Event led by Peter O
Attendance: 14 men
Distance: 12.2 miles (19.6 km)
Time: start 11:10, end 16:46, lunch 40 minutes
Terrain: gravel track, pavement, grass track.
Elevation: start 56m, high 97m, low 50m
Weather: sunny intervals, strong winds, ~20°C, one squally shower.
Number of sewage works: 0 (one disused sewage works nearby, though: cool).
Number of churches: 2
Number of golf courses: 1
This was a circular walk of 12.2 miles (19.6 km) from Ickleford Sport Club car park on the Hitchin Outer Orbital Path (“HOOP”) for the entirety of the HOOP. The route was W from Ickleford on the Icknield Way Trail, SW to Oughtonhead Common, SE into Hitchin town centre, S to Charlton, NE then N to the edges of Letchworth, then W into Ickleford.
This walk was mainly hardstanding (gravel footpath), with some pavement and grass track.
The HOOP is a collection of long-ago-established footpaths and bridleways that surround the whole of Hitchin. The HOOP was institutionalised in 2010, being a project of the North Herts Ramblers Association and Countryside Management. The route’s design takes in a variety of landscapes, including old urban, new(ish) suburban, a village (of sorts), riverside, common land, works of public art, managed countryside and railways. Parts of the HOOP are common to the Letchworth Greenway, from which the views westbound feature the Barton Hills in the background, with Hitchin nestled in the confluence of the Rivers Hiz, Purwell and Oughton. “Hiz”, by the way, is pronounced “Hitch” because the Romans didn’t know how to use their alphabet to approximate the sound of “tch” (it was all foreign to them).
For most regular walkers of Hertfordshire GOC, the rivers of Hitchin are a source of potential disorientation. The rivers flow sort-of backwards. That is, they flow northbound, towards the River Ouse and out to the North Sea via the Wash. The rest of Hertfordshire sits in the Thames’ watershed, meaning river systems generally flow southbound.
Oughtonhead Common is a Green Flagged local nature reserve. It is managed by Herts Middx Wildlife Trust, which describes the Common of six hectares as a “mature alder and willow woodland running adjacent to the River Oughton” and as “one of the larger fen woodlands in Hertfordshire” comprising a crucial mix of wet and dry habitat, with lots of margins where the two habitats meet.
According to Wikipedia, Hitchin was first noted as a centre for the Hicce (pron “Hitchie”) people in the 7th century. Since then, the town grew wealthy on the trade of wool and grain, developing some seriously meddlesome, virtue-signalling, middle-classism along the way. St Mary’s Church demonstrates the nexus of these two developments, becoming the victim of competitive, plutocratic exhibitionism. Founded allegedly by King Offa in 792AD, today’s church is a walloping great big thing, far bigger than one would expect of a middling trading town. Inside, the building offers a big, broadly open space. Vast windows - very expensive once upon a time; showing off the wealth was the point, after all - allow lots of light; the nave feels a little like a greenhouse. The font is so large, it almost counts as a moat. The church has one of the biggest organs in the country, with large bass pipes whose throbbing vibration could be the stuff of nightmares. Twelve bell ropes indicates a craze for bells at some stage of the church’s history, as if the locals once needed twelve different types for calls-to-prayer, or thought that somehow the church was supposed to be a musicbox. From the outside, the architecture demonstrates the usual contradictory confusion of ego-driven “improvements” over the centuries with a distinctive Heath Robinsonesque result. Most noticeably, the tower wears kitsch architectural jewelry from the Victorian era and the later Arts & Crafts movement. The tower is propped up by the most outsized of buttresses, presumably a solution to the the self-inflicted problem of twelve bells attempting to capsize the tower. Finally, with the scope of “improvements” diminishing over the centuries (or, perhaps, periodic losses of imagination), the local great-and-the-good poured any residual wealth on ostentatious memorials and murals, which sit on the interior walls like textured wallpaper (literally, “spaffed up the wall”). It’s as if donations to the church were a simple form of tax avoidance.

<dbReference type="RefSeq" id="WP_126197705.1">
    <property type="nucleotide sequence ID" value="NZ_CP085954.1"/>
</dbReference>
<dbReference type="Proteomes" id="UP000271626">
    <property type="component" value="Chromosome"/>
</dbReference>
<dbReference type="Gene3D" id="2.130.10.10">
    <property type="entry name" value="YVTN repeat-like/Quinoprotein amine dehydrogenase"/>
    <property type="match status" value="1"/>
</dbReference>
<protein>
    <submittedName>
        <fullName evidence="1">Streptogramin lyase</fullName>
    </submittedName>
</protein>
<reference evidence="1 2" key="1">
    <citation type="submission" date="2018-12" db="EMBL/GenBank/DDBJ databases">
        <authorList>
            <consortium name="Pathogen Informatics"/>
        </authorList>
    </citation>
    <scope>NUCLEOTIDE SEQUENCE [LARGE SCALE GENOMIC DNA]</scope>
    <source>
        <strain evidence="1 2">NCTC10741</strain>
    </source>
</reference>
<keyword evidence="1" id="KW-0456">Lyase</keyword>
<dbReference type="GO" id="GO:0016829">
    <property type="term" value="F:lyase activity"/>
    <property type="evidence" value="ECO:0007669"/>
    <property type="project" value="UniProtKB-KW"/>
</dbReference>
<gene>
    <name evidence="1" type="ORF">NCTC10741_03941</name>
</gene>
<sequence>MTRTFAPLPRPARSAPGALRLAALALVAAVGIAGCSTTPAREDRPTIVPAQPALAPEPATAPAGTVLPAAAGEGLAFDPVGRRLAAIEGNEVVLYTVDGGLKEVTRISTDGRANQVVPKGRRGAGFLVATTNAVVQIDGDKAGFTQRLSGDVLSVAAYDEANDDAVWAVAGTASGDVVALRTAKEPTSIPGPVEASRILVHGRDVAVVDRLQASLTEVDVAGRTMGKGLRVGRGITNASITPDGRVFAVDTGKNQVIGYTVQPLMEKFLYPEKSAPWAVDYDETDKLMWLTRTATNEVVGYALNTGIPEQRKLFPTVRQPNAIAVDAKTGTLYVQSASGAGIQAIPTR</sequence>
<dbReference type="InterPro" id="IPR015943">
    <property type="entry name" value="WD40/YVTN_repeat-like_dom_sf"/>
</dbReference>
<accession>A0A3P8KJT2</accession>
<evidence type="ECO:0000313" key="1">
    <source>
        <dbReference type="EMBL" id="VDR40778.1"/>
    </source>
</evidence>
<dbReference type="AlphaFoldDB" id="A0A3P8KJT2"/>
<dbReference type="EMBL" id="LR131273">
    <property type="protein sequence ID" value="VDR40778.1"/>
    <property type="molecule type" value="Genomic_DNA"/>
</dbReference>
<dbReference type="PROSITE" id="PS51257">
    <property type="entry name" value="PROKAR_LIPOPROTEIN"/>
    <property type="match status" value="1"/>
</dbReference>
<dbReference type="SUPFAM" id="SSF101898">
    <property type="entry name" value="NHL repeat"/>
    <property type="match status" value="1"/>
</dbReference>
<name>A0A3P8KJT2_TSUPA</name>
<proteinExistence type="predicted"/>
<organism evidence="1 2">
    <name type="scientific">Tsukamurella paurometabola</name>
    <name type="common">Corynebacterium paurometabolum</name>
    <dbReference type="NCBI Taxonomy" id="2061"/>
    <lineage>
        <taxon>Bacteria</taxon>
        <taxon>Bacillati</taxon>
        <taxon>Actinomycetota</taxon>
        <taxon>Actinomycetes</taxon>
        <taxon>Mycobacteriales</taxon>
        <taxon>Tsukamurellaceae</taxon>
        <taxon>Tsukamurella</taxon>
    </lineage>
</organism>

We ended our walk with a drink in the Plume of Feathers pub in Ickleford.
Words by Martin Thornhill. Pictures by Peter O’Connor.